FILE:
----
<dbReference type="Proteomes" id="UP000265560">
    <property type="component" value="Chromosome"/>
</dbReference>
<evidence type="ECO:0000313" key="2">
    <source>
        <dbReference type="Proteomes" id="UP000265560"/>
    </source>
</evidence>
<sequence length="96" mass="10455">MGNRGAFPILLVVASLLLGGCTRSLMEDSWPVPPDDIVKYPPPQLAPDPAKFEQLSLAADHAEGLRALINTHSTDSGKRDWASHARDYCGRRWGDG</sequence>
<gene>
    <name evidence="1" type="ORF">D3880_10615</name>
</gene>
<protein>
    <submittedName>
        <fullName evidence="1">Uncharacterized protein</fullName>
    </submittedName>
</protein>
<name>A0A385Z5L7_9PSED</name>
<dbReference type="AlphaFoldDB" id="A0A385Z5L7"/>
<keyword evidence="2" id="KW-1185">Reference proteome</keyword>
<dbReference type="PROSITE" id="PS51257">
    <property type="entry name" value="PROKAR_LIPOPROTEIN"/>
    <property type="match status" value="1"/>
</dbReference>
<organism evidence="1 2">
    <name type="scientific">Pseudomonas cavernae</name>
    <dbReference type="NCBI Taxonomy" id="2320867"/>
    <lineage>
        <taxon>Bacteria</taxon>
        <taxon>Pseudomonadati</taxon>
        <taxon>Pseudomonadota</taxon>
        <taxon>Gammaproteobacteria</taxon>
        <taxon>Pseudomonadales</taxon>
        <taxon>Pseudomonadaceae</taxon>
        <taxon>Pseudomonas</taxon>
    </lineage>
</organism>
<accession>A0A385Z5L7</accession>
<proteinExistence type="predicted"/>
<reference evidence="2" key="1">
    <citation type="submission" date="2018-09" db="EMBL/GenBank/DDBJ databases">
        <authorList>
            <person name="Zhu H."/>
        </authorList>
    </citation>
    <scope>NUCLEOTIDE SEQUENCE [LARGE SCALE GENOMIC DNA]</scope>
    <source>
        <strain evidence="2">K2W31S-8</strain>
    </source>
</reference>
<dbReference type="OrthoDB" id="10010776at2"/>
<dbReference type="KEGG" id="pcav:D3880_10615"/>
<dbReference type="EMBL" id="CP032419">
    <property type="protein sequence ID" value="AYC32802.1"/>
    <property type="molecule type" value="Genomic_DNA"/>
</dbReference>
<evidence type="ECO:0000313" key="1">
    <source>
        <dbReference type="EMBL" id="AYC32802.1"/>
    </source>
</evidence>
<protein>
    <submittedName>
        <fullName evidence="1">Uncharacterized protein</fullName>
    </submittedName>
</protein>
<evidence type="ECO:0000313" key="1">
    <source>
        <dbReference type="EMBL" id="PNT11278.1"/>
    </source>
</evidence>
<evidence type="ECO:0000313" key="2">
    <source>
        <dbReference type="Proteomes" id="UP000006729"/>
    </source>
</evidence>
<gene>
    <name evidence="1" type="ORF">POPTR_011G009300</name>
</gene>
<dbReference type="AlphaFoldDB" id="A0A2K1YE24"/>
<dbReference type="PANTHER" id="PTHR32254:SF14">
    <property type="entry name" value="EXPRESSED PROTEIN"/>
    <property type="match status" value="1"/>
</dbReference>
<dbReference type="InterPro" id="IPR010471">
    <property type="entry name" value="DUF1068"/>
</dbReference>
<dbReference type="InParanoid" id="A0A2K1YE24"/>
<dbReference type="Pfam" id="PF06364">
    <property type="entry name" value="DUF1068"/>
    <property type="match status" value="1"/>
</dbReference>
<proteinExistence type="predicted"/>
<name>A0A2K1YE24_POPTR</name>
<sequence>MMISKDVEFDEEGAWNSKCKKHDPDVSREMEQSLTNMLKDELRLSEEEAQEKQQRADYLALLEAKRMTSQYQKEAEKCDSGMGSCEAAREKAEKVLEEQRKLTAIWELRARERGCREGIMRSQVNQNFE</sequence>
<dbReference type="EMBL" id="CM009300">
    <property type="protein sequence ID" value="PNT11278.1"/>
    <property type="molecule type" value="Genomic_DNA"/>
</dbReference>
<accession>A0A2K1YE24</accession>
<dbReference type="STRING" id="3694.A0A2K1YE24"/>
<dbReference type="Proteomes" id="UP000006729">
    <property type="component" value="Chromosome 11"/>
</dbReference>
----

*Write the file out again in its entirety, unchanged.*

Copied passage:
<dbReference type="Proteomes" id="UP000265560">
    <property type="component" value="Chromosome"/>
</dbReference>
<evidence type="ECO:0000313" key="2">
    <source>
        <dbReference type="Proteomes" id="UP000265560"/>
    </source>
</evidence>
<sequence length="96" mass="10455">MGNRGAFPILLVVASLLLGGCTRSLMEDSWPVPPDDIVKYPPPQLAPDPAKFEQLSLAADHAEGLRALINTHSTDSGKRDWASHARDYCGRRWGDG</sequence>
<gene>
    <name evidence="1" type="ORF">D3880_10615</name>
</gene>
<protein>
    <submittedName>
        <fullName evidence="1">Uncharacterized protein</fullName>
    </submittedName>
</protein>
<name>A0A385Z5L7_9PSED</name>
<dbReference type="AlphaFoldDB" id="A0A385Z5L7"/>
<keyword evidence="2" id="KW-1185">Reference proteome</keyword>
<dbReference type="PROSITE" id="PS51257">
    <property type="entry name" value="PROKAR_LIPOPROTEIN"/>
    <property type="match status" value="1"/>
</dbReference>
<organism evidence="1 2">
    <name type="scientific">Pseudomonas cavernae</name>
    <dbReference type="NCBI Taxonomy" id="2320867"/>
    <lineage>
        <taxon>Bacteria</taxon>
        <taxon>Pseudomonadati</taxon>
        <taxon>Pseudomonadota</taxon>
        <taxon>Gammaproteobacteria</taxon>
        <taxon>Pseudomonadales</taxon>
        <taxon>Pseudomonadaceae</taxon>
        <taxon>Pseudomonas</taxon>
    </lineage>
</organism>
<accession>A0A385Z5L7</accession>
<proteinExistence type="predicted"/>
<reference evidence="2" key="1">
    <citation type="submission" date="2018-09" db="EMBL/GenBank/DDBJ databases">
        <authorList>
            <person name="Zhu H."/>
        </authorList>
    </citation>
    <scope>NUCLEOTIDE SEQUENCE [LARGE SCALE GENOMIC DNA]</scope>
    <source>
        <strain evidence="2">K2W31S-8</strain>
    </source>
</reference>
<dbReference type="OrthoDB" id="10010776at2"/>
<dbReference type="KEGG" id="pcav:D3880_10615"/>
<dbReference type="EMBL" id="CP032419">
    <property type="protein sequence ID" value="AYC32802.1"/>
    <property type="molecule type" value="Genomic_DNA"/>
</dbReference>
<evidence type="ECO:0000313" key="1">
    <source>
        <dbReference type="EMBL" id="AYC32802.1"/>
    </source>
</evidence>
<protein>
    <submittedName>
        <fullName evidence="1">Uncharacterized protein</fullName>
    </submittedName>
</protein>
<evidence type="ECO:0000313" key="1">
    <source>
        <dbReference type="EMBL" id="PNT11278.1"/>
    </source>
</evidence>
<evidence type="ECO:0000313" key="2">
    <source>
        <dbReference type="Proteomes" id="UP000006729"/>
    </source>
</evidence>
<gene>
    <name evidence="1" type="ORF">POPTR_011G009300</name>
</gene>
<dbReference type="AlphaFoldDB" id="A0A2K1YE24"/>
<dbReference type="PANTHER" id="PTHR32254:SF14">
    <property type="entry name" value="EXPRESSED PROTEIN"/>
    <property type="match status" value="1"/>
</dbReference>
<dbReference type="InterPro" id="IPR010471">
    <property type="entry name" value="DUF1068"/>
</dbReference>
<dbReference type="InParanoid" id="A0A2K1YE24"/>
<dbReference type="Pfam" id="PF06364">
    <property type="entry name" value="DUF1068"/>
    <property type="match status" value="1"/>
</dbReference>
<proteinExistence type="predicted"/>
<name>A0A2K1YE24_POPTR</name>
<sequence>MMISKDVEFDEEGAWNSKCKKHDPDVSREMEQSLTNMLKDELRLSEEEAQEKQQRADYLALLEAKRMTSQYQKEAEKCDSGMGSCEAAREKAEKVLEEQRKLTAIWELRARERGCREGIMRSQVNQNFE</sequence>
<dbReference type="EMBL" id="CM009300">
    <property type="protein sequence ID" value="PNT11278.1"/>
    <property type="molecule type" value="Genomic_DNA"/>
</dbReference>
<accession>A0A2K1YE24</accession>
<dbReference type="STRING" id="3694.A0A2K1YE24"/>
<dbReference type="Proteomes" id="UP000006729">
    <property type="component" value="Chromosome 11"/>
</dbReference>